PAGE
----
THC is short for Tetrahydrocannabinol, is a type of chemical compound known as as cannabinoids found in the cannabis plant. Alongside CBD, THC is one of the most common cannabinoids found in the cannabis plant. It’s the main psychoactive component of cannabis, meaning it’s responsible for the “high” or altered state of consciousness that people often associate with the plant.
THC can help treat the symptoms of a range of conditions. Although psychoactive, its role in the medical use of cannabis is very important and people do not get high from using measured low doses of THC. Unlike traditional pharmaceuticals, this natural, plant based medicine does not come with a long list of possible side effects.
How Do You Get a THC Prescription in NZ?
THC is legal in NZ with a prescription from a registered doctor. If you want to try THC in NZ as part of your medical treatment, talk to your doctor or speak with us.
The Medicinal Cannabis Scheme came into effect in NZ in April 2020, making it easier for doctors to prescribe medical cannabis products for patients who need them.
At your doctor’s appointment, you will be able to discuss your options with them. You may also want to bring additional research with you to help present your reasons.
Ultimately, your doctor will decide whether THC is the best option for your health needs. Suppose you feel that you need a second opinion. In that case, you can talk to another doctor or seek out a specialist for your condition.
What THC Products are Available in NZ?
Generally, medicinal cannabis products are only available on prescription if they have:
- been assessed by the Medicinal Cannabis Agency as meeting the minimum quality standard under the Misuse of Drugs (Medicinal Cannabis) Regulations 2019, or
- obtained consent for distribution under the Medicines Act 1981 (approved and provisionally approved medicines)
Medical grade THC products are available in many forms—the option you choose is purely based on your preferences. The primary way THC is used is via medicinal cannabis flower which can be vaped or made into tea, or via a tincture, where a few drops can be taken orally or placed under the tongue to increase absorption rates. THC can also be found in some skin products and applied directly on the skin, known as topical application.
There is now are a wide range of THC products available in New Zealand that meet the Ministry of Health’s minimum quality standard. You can see the most up-to-date version of the list here.
The main difference is in how concentrated the products are. Some are designed to be used at higher doses and are cheaper on an ongoing basis whereas others are more dilute, allowing those just starting THC to use low doses and monitor it over time.
Where Can I Purchase THC Products?
THC products are prescriptions medications and therefore you must have a prescription for it to get it from the pharmacy.
What Conditions Does THC Treat?
THC is used for many different health concerns. While some people remain sceptical about THC because it is still a relatively new research area, cannabis-based infusions have been around for centuries.
Today, cannabis products are prepared in more advanced ways while still retaining the plant’s unique properties, resulting in numerous possible medicinal benefits. Some of these possible benefits are listed below.
It is important to note that the evidence to prove them is not conclusive and that more research is needed.
Possible Relief from Chronic Pain
One of the most common uses of THC is to try and help in pain relief. About 1 in 6 New Zealanders live with some chronic pain, and treatment for this can be expensive, inconvenient, and come with a whole host of side effects.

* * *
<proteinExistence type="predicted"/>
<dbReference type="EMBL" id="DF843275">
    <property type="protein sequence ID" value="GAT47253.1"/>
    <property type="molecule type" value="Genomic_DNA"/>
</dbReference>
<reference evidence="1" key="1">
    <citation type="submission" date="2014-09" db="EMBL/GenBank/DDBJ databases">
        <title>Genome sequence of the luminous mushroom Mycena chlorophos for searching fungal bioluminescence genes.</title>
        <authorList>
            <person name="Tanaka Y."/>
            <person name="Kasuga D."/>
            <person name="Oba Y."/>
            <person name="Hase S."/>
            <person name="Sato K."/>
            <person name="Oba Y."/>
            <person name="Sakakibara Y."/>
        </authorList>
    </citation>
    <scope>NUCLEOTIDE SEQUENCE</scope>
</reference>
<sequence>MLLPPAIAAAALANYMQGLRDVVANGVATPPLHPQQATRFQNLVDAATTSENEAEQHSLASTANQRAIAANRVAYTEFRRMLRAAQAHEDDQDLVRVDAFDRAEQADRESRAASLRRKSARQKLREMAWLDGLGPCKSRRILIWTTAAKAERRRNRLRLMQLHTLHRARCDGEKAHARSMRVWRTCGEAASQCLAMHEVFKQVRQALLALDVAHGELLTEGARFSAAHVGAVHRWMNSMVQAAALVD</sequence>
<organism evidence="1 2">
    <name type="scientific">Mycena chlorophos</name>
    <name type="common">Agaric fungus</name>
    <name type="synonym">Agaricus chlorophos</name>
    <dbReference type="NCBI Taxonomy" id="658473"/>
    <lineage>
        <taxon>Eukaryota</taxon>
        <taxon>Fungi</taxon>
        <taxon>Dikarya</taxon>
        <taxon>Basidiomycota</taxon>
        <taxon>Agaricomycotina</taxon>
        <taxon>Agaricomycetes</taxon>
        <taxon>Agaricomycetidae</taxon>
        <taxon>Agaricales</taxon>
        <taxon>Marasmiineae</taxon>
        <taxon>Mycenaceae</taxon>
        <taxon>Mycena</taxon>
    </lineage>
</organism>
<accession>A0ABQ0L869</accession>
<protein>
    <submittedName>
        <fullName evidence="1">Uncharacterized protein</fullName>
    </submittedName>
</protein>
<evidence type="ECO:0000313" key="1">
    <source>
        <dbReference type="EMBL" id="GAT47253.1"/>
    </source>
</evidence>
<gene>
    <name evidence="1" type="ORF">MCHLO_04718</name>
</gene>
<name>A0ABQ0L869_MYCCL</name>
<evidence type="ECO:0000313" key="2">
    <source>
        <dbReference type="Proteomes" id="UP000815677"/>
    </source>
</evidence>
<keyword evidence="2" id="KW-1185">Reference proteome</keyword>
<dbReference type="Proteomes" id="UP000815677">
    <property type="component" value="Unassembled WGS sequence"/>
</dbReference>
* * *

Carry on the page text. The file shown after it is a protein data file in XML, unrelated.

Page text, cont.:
THC is rising in popularity among people looking for natural, alternative pain relief methods. THC has been shown in one study to relieve neuropathic pain, particularly from nerve damage, cancer, and fibromyalgia.
THC has also been shown to promote the production of hormones that affect mood, like serotonin and dopamine. Because of this, THC oil may possibly reduce both the physical cause of pain and the perception of it, allowing you to get your mind off the pain.
Possibly Improves Sleep Problems
Cannabinoids like THC have been known for their relaxing and possible anxiety-reducing properties. Its sedative-like effects make it a good option around bedtime for soothing a busy mind or any additional stress you may be facing.
Researchers found that people who used THC-rich cannabis products before sleep reported falling (and staying!) asleep faster, compared to those who didn’t.
In addition to this, sleep quality was also enhanced, with fewer nightmares throughout the night recorded. The reason behind this is pretty simple; cannabis use before bedtime has been shown to reduce the time spent in rapid eye movement (REM) sleep. The result? Fewer dreams of a vivid nature, which often occur during REM. This can be excellent news for those who have insomnia or PTSD.
This is promising evidence and more research is needed to prove the benefit.
Possibly Reduces Inflammation
Reducing inflammation across the body has been growing in importance across the medical field. Chronic inflammation is considered a significant risk factor for many diseases, ranging from cancer to arthritis.
THC has shown promising results in easing inflammation. This can be achieved in several ways. The endocannabinoid system is a complex system within the body that is responsible for many functions, including inflammation. Cannabinoids like THC can act on this system to possibly lower inflammation rates.
Another popular way THC is thought to possibly lower inflammation is through THC’s interaction with cytokines and chemokines. These immune system compounds can trigger inflammation rates, so cannabinoids like THC are useful since they can decrease these compounds’ production.
THC’s possible anti-inflammatory properties can also reduce pain levels since inflammation and chronic pain often walk hand in hand.
How Much THC Should I take?
For those who have never tried cannabis, we would start with 2 drops or 1mg at night time.
For those who self medicate with cannabis, a starting dose of 5mg at night time is reasonable, increasing based on response.